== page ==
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Chapter 4

The Valuation of
Long-Term
Securities
4.1

Van Horne and Wachowicz, Fundamentals of Financial Management, 13th edition. Pearson Education Limited 2009. Created by Gregory Kuhlemeyer.

After studying Chapter 4,


you should be able to:
1.
2.
3.
4.

4.2

Distinguish among the various terms used to


express value.
Value bonds, preferred stocks, and common
stocks.
Calculate the rates of return (or yields) of
different types of long-term securities.
List and explain a number of observations
regarding the behavior of bond prices.

Van Horne and Wachowicz, Fundamentals of Financial Management, 13th edition. Pearson Education Limited 2009. Created by Gregory Kuhlemeyer.

The Valuation of
Long-Term Securities

4.3

Distinctions Among Valuation


Concepts

Bond Valuation

Preferred Stock Valuation

Common Stock Valuation

Rates of Return (or Yields)


Van Horne and Wachowicz, Fundamentals of Financial Management, 13th edition. Pearson Education Limited 2009. Created by Gregory Kuhlemeyer.

What is Value?

4.4

Liquidation value represents the


amount of money that could be
realized if an asset or group of
assets is sold separately from its
operating organization.

Going-concern value represents the


amount a firm could be sold for as a
continuing operating business.
Van Horne and Wachowicz, Fundamentals of Financial Management, 13th edition. Pearson Education Limited 2009. Created by Gregory Kuhlemeyer.

What is Value?

Book value represents either:


(1) an asset: the accounting value of
an asset the assets cost minus
its accumulated depreciation;
(2) a firm: total assets minus liabilities
and preferred stock as listed on
the balance sheet.

4.5

Van Horne and Wachowicz, Fundamentals of Financial Management, 13th edition. Pearson Education Limited 2009. Created by Gregory Kuhlemeyer.

What is Value?

4.6

Market value represents the


market price at which an asset
trades.
Intrinsic value represents the
price a security ought to have
based on all factors bearing on
valuation.
Van Horne and Wachowicz, Fundamentals of Financial Management, 13th edition. Pearson Education Limited 2009. Created by Gregory Kuhlemeyer.

Bond Valuation

4.7

Important Terms

Types of Bonds

Valuation of Bonds

Handling Semiannual
Compounding

Van Horne and Wachowicz, Fundamentals of Financial Management, 13th edition. Pearson Education Limited 2009. Created by Gregory Kuhlemeyer.

Important Bond Terms

4.8

A bond is a long-term debt


instrument issued by a
corporation or government.

The maturity value (MV)


MV [or face
value] of a bond is the stated
value. In the case of a US bond,
the face value is usually $1,000.
Van Horne and Wachowicz, Fundamentals of Financial Management, 13th edition. Pearson Education Limited 2009. Created by Gregory Kuhlemeyer.

Important Bond Terms

4.9

The bonds coupon rate is the stated


rate of interest; the annual interest
payment divided by the bonds face
value.
The discount rate (capitalization rate)
is dependent on the risk of the bond
and is composed of the risk-free rate
plus a premium for risk.
Van Horne and Wachowicz, Fundamentals of Financial Management, 13th edition. Pearson Education Limited 2009. Created by Gregory Kuhlemeyer.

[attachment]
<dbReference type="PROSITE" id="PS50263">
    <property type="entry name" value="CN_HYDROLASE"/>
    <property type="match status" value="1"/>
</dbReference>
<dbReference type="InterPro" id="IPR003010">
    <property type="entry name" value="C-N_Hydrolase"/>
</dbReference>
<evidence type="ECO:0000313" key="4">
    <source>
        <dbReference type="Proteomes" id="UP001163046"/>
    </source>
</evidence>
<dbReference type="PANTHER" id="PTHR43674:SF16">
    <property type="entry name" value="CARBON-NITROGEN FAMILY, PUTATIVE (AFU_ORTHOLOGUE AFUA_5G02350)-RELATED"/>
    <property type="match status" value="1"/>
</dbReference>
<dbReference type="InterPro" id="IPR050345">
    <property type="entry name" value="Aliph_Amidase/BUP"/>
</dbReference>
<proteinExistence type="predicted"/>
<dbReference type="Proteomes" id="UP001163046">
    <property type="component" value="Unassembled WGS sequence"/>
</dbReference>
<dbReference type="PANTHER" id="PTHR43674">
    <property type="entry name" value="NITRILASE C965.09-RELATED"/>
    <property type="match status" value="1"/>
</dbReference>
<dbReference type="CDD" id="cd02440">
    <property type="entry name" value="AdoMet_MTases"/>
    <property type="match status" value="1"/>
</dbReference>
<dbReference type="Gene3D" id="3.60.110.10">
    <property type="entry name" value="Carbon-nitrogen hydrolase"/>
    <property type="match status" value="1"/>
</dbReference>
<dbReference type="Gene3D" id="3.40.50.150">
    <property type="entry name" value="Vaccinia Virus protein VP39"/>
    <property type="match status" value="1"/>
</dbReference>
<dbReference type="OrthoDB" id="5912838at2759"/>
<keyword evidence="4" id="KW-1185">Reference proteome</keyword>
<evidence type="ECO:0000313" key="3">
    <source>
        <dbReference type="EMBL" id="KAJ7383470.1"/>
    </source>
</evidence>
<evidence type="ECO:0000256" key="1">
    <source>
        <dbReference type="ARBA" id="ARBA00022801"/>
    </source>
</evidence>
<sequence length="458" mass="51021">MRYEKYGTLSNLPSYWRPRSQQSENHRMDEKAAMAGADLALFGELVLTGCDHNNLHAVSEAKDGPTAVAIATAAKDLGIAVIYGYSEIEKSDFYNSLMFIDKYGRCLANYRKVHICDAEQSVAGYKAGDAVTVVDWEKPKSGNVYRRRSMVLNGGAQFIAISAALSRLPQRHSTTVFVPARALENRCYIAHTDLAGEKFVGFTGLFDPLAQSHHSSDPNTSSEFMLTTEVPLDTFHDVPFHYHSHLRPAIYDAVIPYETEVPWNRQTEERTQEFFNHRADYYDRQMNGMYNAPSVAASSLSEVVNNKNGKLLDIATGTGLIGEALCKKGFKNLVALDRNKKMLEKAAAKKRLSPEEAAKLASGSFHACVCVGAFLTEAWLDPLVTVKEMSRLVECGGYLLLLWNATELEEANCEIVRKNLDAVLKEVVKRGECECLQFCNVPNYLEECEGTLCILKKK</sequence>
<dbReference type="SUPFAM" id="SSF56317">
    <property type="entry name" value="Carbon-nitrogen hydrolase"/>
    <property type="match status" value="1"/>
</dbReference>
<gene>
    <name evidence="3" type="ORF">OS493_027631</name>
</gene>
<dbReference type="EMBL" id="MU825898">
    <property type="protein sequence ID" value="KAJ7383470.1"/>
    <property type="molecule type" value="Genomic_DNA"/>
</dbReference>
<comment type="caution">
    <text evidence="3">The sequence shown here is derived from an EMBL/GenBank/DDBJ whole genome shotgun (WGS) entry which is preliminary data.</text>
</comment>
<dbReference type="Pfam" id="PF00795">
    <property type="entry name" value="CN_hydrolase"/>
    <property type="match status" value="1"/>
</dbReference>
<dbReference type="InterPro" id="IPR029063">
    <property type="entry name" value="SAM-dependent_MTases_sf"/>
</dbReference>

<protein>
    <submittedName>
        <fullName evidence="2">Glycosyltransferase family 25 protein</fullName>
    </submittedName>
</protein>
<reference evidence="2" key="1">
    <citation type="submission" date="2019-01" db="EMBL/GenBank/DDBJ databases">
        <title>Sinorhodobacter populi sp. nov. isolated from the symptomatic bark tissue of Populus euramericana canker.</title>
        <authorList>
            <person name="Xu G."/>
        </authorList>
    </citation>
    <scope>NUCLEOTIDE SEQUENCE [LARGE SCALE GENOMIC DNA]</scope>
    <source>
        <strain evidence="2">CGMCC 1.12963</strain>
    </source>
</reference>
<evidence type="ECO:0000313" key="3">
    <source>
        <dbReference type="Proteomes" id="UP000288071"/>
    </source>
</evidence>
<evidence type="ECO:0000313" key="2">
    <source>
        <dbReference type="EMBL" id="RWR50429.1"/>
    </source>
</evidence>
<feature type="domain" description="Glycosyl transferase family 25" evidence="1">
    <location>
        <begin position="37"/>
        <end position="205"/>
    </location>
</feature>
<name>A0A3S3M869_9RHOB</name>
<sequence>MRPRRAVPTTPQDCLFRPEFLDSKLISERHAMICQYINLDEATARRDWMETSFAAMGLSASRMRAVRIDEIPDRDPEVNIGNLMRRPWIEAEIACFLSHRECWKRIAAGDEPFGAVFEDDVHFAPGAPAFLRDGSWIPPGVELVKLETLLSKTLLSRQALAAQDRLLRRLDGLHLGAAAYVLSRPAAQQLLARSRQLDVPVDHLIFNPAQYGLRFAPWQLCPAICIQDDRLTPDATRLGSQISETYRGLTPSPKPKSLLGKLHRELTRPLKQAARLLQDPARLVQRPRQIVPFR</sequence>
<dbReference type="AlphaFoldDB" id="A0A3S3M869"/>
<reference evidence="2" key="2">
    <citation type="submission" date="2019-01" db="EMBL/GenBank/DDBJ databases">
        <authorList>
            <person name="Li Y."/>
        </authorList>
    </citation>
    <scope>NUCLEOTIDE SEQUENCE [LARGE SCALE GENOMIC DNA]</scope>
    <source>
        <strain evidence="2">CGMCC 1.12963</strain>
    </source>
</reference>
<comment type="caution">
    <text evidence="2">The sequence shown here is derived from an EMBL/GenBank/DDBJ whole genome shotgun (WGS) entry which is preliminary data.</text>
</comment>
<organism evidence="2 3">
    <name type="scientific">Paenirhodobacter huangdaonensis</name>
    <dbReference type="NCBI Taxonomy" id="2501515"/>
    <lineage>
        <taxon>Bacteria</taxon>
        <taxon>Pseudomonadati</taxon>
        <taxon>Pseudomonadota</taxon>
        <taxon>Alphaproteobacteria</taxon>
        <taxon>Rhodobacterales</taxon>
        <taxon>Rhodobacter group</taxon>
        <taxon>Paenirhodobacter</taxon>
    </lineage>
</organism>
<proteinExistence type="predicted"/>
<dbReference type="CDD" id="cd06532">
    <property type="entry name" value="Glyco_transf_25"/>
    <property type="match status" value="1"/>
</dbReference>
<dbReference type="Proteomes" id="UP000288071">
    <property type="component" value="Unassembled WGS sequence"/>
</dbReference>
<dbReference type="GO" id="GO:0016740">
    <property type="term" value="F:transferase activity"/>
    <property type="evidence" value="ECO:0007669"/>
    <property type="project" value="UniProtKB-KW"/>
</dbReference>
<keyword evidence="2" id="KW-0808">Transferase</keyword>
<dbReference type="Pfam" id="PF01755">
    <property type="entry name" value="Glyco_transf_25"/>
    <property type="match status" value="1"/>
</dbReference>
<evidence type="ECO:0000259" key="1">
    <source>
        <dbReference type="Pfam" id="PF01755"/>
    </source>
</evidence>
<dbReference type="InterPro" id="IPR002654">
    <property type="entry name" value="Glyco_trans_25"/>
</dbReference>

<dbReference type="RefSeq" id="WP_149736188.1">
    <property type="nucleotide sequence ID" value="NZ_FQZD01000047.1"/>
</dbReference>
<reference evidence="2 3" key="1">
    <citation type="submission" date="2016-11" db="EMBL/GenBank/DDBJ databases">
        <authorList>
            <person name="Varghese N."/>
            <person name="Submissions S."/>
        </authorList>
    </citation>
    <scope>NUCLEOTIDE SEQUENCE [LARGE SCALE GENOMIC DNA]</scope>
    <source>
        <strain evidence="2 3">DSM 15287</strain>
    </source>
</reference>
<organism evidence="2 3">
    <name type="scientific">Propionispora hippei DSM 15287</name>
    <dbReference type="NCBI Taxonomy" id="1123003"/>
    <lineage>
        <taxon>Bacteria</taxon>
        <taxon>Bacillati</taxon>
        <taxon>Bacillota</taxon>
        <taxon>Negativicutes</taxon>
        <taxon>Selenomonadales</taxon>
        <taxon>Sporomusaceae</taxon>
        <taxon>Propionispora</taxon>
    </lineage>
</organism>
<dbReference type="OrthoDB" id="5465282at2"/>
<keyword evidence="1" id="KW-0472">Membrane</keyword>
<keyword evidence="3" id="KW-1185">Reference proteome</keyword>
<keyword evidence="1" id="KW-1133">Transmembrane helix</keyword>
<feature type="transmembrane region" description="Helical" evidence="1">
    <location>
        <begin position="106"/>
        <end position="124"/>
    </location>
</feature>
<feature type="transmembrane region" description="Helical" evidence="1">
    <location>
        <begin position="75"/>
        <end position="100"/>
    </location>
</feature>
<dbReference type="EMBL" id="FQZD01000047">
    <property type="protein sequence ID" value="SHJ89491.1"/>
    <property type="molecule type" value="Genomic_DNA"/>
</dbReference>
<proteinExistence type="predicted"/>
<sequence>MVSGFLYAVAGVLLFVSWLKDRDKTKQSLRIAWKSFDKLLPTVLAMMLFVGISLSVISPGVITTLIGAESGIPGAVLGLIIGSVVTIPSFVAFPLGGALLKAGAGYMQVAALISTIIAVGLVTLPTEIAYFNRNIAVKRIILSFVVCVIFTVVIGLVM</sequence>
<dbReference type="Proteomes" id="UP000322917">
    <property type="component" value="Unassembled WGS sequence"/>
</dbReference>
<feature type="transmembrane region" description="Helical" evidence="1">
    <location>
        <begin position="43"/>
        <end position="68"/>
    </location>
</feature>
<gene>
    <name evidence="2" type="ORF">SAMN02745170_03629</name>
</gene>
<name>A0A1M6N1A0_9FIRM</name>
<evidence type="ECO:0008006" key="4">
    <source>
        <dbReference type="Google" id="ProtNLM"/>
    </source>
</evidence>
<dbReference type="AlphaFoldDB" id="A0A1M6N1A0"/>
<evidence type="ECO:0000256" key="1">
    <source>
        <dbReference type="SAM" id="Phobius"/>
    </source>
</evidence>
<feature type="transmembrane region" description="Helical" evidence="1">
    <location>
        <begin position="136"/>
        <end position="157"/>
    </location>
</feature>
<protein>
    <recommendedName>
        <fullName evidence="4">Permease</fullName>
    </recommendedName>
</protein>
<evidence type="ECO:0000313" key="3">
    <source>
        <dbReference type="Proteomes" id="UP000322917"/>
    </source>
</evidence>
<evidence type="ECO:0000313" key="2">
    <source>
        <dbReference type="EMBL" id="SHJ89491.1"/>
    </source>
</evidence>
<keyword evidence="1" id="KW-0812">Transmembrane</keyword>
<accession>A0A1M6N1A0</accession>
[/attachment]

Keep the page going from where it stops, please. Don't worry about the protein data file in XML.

Different Types of Bonds


A perpetual bond is a bond that never
matures. It has an infinite life.

V=

I
(1 + kd)1

t=1

(1 + kd)t

V = I / kd
4.10

I
(1 + kd)2

or

+ ... +

I
(1 + kd)

I (PVIFA k

d,

[Reduced Form]

Van Horne and Wachowicz, Fundamentals of Financial Management, 13th edition. Pearson Education Limited 2009. Created by Gregory Kuhlemeyer.

Perpetual Bond Example


Bond P has a $1,000 face value and provides an
8% annual coupon. The appropriate discount rate
is 10%. What is the value of the perpetual bond?
bond

= $1,000 ( 8%) = $80.


$80

kd

= 10%.
10%

= I / kd

[Reduced Form]

= $80 / 10% = $800.


$800
4.11

Van Horne and Wachowicz, Fundamentals of Financial Management, 13th edition. Pearson Education Limited 2009. Created by Gregory Kuhlemeyer.

Tricking the
Calculator to Solve
Inputs

1,000,000 10

N
Compute
N:
I/Y:
PV:
PMT:
FV:
4.12

I/Y

PV

80

PMT

FV

800.0

Trick by using huge N like 1,000,000!


10% interest rate per period (enter as 10 NOT 0.10)
Compute (Resulting answer is cost to purchase)
$80 annual interest forever (8% x $1,000 face)
$0 (investor never receives the face value)
Van Horne and Wachowicz, Fundamentals of Financial Management, 13th edition. Pearson Education Limited 2009. Created by Gregory Kuhlemeyer.

Different Types of Bonds


A non-zero coupon-paying bond is a
coupon paying bond with a finite life.

V=

I
(1 + kd)1

t=1

(1 + kd)

V = I (PVIFA k
4.13

I
(1 + kd)2

+ ... +

I + MV
(1 + kd)n

MV
(1 + kd)n

) + MV (PVIF kd, n)

d, n

Van Horne and Wachowicz, Fundamentals of Financial Management, 13th edition. Pearson Education Limited 2009. Created by Gregory Kuhlemeyer.

Coupon Bond Example


Bond C has a $1,000 face value and provides
an 8% annual coupon for 30 years. The
appropriate discount rate is 10%. What is the
value of the coupon bond?
V

= $80 (PVIFA10%, 30) + $1,000 (PVIF10%, 30)


= $80 (9.427) + $1,000 (.057)
[Table IV]

[Table II]

= $754.16 + $57.00
= $811.16.
$811.16
4.14

Van Horne and Wachowicz, Fundamentals of Financial Management, 13th edition. Pearson Education Limited 2009. Created by Gregory Kuhlemeyer.

Solving the Coupon


Bond on the Calculator
Inputs
Compute
N:
I/Y:
PV:
PMT:
FV:
4.15

30

10

I/Y

PV
-811.46

80

+$1,000

PMT

FV

(Actual, rounding
error in tables)

30-year annual bond


10% interest rate per period (enter as 10 NOT 0.10)
Compute (Resulting answer is cost to purchase)
$80 annual interest (8% x $1,000 face value)
$1,000 (investor receives face value in 30 years)
Van Horne and Wachowicz, Fundamentals of Financial Management, 13th edition. Pearson Education Limited 2009. Created by Gregory Kuhlemeyer.

Different Types of Bonds


A zero coupon bond is a bond that pays
no interest but sells at a deep discount
from its face value; it provides
compensation to investors in the form
of price appreciation.

V=
4.16

MV
(1 + kd)n

= MV (PVIFk

d, n

Van Horne and Wachowicz, Fundamentals of Financial Management, 13th edition. Pearson Education Limited 2009. Created by Gregory Kuhlemeyer.

Zero-Coupon
Bond Example
Bond Z has a $1,000 face value and
a 30 year life. The appropriate
discount rate is 10%. What is the
value of the zero-coupon bond?
V

4.17

= $1,000 (PVIF10%, 30)